U.S.-backed forces are making significant progress against Islamic State fighters in the last sliver of its self-proclaimed caliphate, despite poor weather conditions that have played to the terror group's advantage.
I think the characterization of progress within Syria has been that they have been decimated and that we're making significant progress," acting U.S. Defense chief Pat Shanahan told reporters Monday, while on his way to Afghanistan.
The advance by Syrian Democratic Forces against IS in the Syrian town of Baghuz began just days after U.S. President Donald Trump told members of the global coalition to defeat IS that he expected to formally announce the collapse of the caliphate this week.
SDF officials claimed progress against IS positions in a four-square-kilometer area that extends from Baghuz to the Iraqi border.
Yet both SDF and U.S. officials admit the fighting has not been easy. Many of the remaining IS fighters are thought to be among the most committed and battle-hardened the group has to offer.
The Syrian Democratic Forces continue to slowly and methodically advance, despite poor weather conditions against an entrenched enemy, coalition spokesman Col. Sean Ryan told VOA via email Monday.
ISIS fighters continue to conduct counterattacks, he added, using an acronym for the terror group.
Despite the poor weather, Ryan said airstrikes are being called in to target IS positions whenever available.
Still, there are questions as to how many IS fighters are left.
SDF officials and the Britain-based Syrian Observatory for Human Rights estimate there are about 3,000 battle-hardened IS jihadists, mostly foreigners, in the region. But previous coalition estimates have put the number of fighters holed up in the Baghuz area at about half that.
But Ryan said progress against IS should not be measured in numbers.
It is more about downgrading their military and logistical capabilities and not allow them the ability to mass forces, he said.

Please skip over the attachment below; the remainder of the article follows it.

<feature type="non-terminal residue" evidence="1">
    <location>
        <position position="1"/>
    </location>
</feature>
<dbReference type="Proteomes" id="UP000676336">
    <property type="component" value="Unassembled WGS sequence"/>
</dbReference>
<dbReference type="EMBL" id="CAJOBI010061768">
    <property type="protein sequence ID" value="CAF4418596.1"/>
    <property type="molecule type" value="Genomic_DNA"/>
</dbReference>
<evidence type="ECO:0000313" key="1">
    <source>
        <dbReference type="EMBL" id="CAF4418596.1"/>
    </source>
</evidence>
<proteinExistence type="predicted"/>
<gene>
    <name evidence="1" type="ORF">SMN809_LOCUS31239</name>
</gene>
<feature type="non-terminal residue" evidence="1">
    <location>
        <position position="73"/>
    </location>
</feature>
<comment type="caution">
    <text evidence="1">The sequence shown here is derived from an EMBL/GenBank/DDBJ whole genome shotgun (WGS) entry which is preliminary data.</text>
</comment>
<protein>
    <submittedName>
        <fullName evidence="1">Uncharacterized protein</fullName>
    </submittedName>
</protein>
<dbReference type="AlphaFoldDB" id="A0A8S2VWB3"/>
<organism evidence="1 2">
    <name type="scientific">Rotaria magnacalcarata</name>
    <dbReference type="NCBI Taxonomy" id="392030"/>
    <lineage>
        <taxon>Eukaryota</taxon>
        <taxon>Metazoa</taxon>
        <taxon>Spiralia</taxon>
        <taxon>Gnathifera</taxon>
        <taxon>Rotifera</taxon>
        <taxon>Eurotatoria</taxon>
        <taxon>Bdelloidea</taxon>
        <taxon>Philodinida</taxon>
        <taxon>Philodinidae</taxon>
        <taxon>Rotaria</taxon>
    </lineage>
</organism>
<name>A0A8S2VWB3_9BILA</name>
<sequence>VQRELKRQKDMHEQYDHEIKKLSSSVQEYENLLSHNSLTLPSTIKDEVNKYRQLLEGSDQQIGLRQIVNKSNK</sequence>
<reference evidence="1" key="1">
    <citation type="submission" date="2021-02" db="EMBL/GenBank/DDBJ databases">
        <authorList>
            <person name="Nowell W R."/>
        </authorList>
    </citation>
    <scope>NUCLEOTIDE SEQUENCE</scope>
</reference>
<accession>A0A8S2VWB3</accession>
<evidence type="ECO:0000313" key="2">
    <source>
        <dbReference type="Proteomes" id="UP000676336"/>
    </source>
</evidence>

Further complicating efforts to rout IS out of its remaining territory, the SDF has encountered thousands of civilians trying to flee the fighting.
More than 23,000 Syrian civilians and foreign nationals are believed to have fled eastern Syria in the past week, according to local officials and activists.
The displaced residents, mostly women and children, have been placed in the Kurdish al-Hol camp in al-Hasakah governorate, in northeast Syria.
The administrator of the camp, Nabil Hassan, told VOA that many of the women and children from the new wave of displacement this week were foreign nationals and family members of IS.
In a possible attempt to drum up sympathy, IS's Amaq news agency Monday claimed coalition shelling and airstrikes had killed almost 100 people in the village of Baghuz.
According to a translation by the SITE Intelligence Group, most of them women and children.
VOA has not been able to verify such claims, and coalition officials have long accused IS of using women and children as human shields.
The latest progress in the effort to destroy the last remnant of the IS caliphate comes as the U.S. continues to prepare to pull some 2,000 troops out of Syria.
Senior U.S. military officials have told U.S. lawmakers the withdrawal could hamper efforts to prevent a resurgence. And last week, Secretary of State Mike Pompeo sought to reassure allies that despite the anticipated pullout, the U.S. would not abandon efforts to destroy the terror group as a whole.
Acting U.S. Defense Secretary Pat Shanahan cautioned Monday that IS retains capabilities ranging from "residual pockets to sleeper cells."
He said that he plans to discuss the situation later this week with NATO allies, including the need for support and security operations as the military battle to destroy the terror group in Syria winds down.
Source: Voice of America